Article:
On 9/11 and in the weeks and months following the attacks, an army of tens of thousands of firefighters, police officers, construction workers, search-and-rescue dogs, volunteers and more converged at the World Trade Center site to aid in search and rescue and ultimately recovery efforts at Ground Zero.
Women made significant contributions to every aspect of these efforts – from Kathy N. Mazza, Yamel Josefina Merino and Moira Ann Smith, who gave their lives to save others, to those who served around the site at places such as the morgue and family assistance centers. Among this diverse league of dedicated women involved in the rescue and recovery efforts, today we share but four, whose stories and experiences have been captured in the 9/11 Memorial Museum’s collection.
Born in Germany, Pia Hofmann came to New York where she “started out as a dress designer and ended up astride a 100-ton crane” as an operating engineer with Local 14. In September 2001, Hofmann had just received her crane-operating license, and when she arrived at Ground Zero a week after the attacks, she was assigned to her own rig.
“Everything suddenly made sense,” Hofmann told the Chicago Tribune in 2002. “Being down there was the first time in my life I was sure I was in the right place at the right time."
During her eight months at Ground Zero, Hofmann worked demanding hours for a number of different companies, and at one point she only narrowly escaped a falling steel beam. Hofmann left a lasting impression on the people with whom she worked, and she had a reputation for speaking her mind. She is also remembered as “virtually the only woman operating a big rig at the site and had been just one of 12 people chosen to carry out the final, flag-draped stretcher during the nationally televised closing ceremony,” according to the Chicago Tribune.
Brenda Berkman was enrolled in her third year of law school when the New York City Fire Department announced that women could take the exam to become firefighters in 1978. After passing the written portion of the exam, Berkman and 89 other women subsequently failed the physical portion. It was stated by an official that their physical test was “the most difficult the department had ever administered, [and] was designed more to keep women out than to accurately assess job-related skills.” After Berkman’s requests for a fairer test were ignored, she filed an ultimately successful class-action lawsuit: Brenda Berkman, et al. v. The City of New York, which allowed for her and 40 other women to enter the fire academy in 1982. By the time she retired in 2006, she had become one of the highest-ranking women in the FDNY over her 25-year career.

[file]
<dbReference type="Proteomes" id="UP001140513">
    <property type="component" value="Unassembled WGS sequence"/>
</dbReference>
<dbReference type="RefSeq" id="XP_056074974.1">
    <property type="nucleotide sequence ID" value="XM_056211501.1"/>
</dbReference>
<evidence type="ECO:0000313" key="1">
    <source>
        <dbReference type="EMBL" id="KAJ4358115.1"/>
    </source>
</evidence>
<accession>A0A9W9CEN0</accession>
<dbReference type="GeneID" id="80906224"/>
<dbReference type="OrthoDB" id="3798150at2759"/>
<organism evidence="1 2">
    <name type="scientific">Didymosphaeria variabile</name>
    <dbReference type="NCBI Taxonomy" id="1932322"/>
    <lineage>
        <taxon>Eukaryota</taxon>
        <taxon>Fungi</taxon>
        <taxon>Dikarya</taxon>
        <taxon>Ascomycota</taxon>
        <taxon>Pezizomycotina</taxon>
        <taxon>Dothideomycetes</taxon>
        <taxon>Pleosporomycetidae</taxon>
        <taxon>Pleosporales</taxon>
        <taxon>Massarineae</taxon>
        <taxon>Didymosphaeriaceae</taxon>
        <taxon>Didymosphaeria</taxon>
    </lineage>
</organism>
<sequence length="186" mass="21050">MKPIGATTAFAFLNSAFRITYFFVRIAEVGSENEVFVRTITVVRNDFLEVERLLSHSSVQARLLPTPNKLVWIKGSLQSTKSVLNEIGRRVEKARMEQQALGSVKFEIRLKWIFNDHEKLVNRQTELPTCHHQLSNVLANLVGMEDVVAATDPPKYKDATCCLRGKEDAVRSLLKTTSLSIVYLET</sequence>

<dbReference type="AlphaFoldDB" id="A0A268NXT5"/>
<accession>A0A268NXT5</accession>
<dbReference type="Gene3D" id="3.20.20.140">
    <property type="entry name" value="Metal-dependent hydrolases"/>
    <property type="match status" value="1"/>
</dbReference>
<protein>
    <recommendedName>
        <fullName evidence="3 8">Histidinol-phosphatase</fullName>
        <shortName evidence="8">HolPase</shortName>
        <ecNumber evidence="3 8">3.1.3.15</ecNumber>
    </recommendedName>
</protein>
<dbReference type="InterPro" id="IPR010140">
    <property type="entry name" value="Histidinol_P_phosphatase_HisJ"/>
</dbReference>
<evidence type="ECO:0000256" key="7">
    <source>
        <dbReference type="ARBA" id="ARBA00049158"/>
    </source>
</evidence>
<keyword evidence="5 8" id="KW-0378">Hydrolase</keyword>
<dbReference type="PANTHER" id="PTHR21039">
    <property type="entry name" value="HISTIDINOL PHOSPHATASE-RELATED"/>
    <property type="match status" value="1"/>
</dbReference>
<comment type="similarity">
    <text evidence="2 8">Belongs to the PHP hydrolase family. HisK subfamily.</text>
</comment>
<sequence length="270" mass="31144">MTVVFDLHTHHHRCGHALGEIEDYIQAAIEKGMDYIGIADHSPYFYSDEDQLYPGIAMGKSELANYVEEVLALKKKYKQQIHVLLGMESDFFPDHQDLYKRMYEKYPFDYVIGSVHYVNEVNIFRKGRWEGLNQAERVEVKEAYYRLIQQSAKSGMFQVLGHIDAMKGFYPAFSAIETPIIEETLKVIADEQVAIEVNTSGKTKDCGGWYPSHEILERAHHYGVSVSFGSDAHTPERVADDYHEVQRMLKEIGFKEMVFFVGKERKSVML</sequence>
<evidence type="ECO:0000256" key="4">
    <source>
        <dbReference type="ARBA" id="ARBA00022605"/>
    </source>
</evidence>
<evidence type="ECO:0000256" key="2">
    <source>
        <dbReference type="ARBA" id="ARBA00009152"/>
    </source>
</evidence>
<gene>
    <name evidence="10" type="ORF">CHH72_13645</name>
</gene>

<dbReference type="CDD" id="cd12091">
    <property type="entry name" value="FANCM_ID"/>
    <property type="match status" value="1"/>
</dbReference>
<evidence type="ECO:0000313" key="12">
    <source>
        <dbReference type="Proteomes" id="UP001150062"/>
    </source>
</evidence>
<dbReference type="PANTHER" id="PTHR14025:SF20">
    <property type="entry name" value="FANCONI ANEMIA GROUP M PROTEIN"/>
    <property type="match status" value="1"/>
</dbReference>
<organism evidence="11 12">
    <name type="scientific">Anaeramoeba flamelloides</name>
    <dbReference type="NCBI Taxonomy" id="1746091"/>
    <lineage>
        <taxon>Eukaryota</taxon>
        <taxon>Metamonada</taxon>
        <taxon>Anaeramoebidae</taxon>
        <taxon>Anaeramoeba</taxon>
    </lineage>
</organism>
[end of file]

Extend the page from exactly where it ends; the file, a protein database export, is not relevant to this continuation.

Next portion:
On Sept. 11, Berkman operated as a fire officer, remaining at Ground Zero until the end of rescue and recovery efforts in May 2002. Berkman went on to tell CNN in 2011 that “September 11 made us all feel like we could never trust a sunny day again.”
Berkman has donated a multitude of objects to the 9/11 Memorial Museum collection, including her original artwork.
Sonia Agron waited until the morning of Sept. 12, 2001, to find out if her husband, NYPD officer Jose Agron, was alive. After finding out that he had in fact survived, Agron felt compelled to put her EMS training into action.
“The last message we got from him around 4 p.m. that day was that he was heading to 7 World Trade Center, which fell a short time later,” said Agron. “We waited until 10, 11 p.m. and at that point, had family all around us. We started to plan for the funeral, having seen that video of 7 WTC coming down over and over on the news.”
A lifelong resident of Bronx, Agron volunteered as a recovery worker on overnight shifts with the American Red Cross for weeks at Ground Zero after 9/11. “After 9/11, for those few weeks I had lost my trust in the world. I couldn’t look at anyone on the train. It was paranoia. But coming down here, it restored my faith in humanity,” Agron said.
Sonia now volunteers one day each week as a museum docent while her husband volunteers as a visitor services host.
Carol Orazem joined the New York Police Department in 1983 at a time when the department was predominately male. After working for seven years at Manhattan’s First precinct, Orazem eventually moved to the NYPD intelligence division in Brooklyn. On the evening of Sept. 10, Orazem was working undercover for a sting operation until the early morning hours of Sept. 11. As a result, she was asleep when Flight 11 struck the World Trade Center’s North Tower at 8:46 a.m.
She was soon dispatched to Liberty and West streets clad in her raid jacket and a pair of boots. Orazem remained at Ground Zero throughout Sept. 11 and into the morning of Sept. 12. After returning home, Orazem discarded her clothes from that day but kept her boots – the soles of which bear melted scars from the extreme heat conditions on site. Orazem retired from the NYPD in 2002.
Orazem donated her boots to the 9/11 Memorial Museum collection in 2014 when she told the Associated Press, “Now, at the museum, ‘I know that they're taken care of.’”
By Christine Murphy, External Affairs Project Coordinator, 9/11 Memorial & Museum